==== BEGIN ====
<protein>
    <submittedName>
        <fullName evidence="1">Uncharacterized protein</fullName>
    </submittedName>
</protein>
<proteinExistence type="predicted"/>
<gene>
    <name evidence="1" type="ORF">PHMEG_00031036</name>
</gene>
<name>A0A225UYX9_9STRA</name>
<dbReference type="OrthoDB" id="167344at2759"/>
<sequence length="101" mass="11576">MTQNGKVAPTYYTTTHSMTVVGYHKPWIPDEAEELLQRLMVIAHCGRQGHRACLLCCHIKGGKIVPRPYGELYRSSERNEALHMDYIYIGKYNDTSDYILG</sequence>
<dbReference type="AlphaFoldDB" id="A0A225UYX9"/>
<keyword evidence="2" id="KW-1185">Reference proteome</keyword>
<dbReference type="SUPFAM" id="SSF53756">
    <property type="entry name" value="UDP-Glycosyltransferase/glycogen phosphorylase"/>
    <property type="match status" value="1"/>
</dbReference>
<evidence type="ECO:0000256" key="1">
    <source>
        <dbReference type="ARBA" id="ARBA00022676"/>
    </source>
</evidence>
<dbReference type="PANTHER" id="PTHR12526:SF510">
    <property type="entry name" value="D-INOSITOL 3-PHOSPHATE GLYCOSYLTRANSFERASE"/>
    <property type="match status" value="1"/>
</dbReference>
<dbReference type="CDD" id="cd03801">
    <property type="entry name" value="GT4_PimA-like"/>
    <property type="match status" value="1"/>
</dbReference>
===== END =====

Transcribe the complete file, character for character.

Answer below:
<protein>
    <submittedName>
        <fullName evidence="1">Uncharacterized protein</fullName>
    </submittedName>
</protein>
<proteinExistence type="predicted"/>
<gene>
    <name evidence="1" type="ORF">PHMEG_00031036</name>
</gene>
<name>A0A225UYX9_9STRA</name>
<dbReference type="OrthoDB" id="167344at2759"/>
<sequence length="101" mass="11576">MTQNGKVAPTYYTTTHSMTVVGYHKPWIPDEAEELLQRLMVIAHCGRQGHRACLLCCHIKGGKIVPRPYGELYRSSERNEALHMDYIYIGKYNDTSDYILG</sequence>
<dbReference type="AlphaFoldDB" id="A0A225UYX9"/>
<keyword evidence="2" id="KW-1185">Reference proteome</keyword>
<dbReference type="SUPFAM" id="SSF53756">
    <property type="entry name" value="UDP-Glycosyltransferase/glycogen phosphorylase"/>
    <property type="match status" value="1"/>
</dbReference>
<evidence type="ECO:0000256" key="1">
    <source>
        <dbReference type="ARBA" id="ARBA00022676"/>
    </source>
</evidence>
<dbReference type="PANTHER" id="PTHR12526:SF510">
    <property type="entry name" value="D-INOSITOL 3-PHOSPHATE GLYCOSYLTRANSFERASE"/>
    <property type="match status" value="1"/>
</dbReference>
<dbReference type="CDD" id="cd03801">
    <property type="entry name" value="GT4_PimA-like"/>
    <property type="match status" value="1"/>
</dbReference>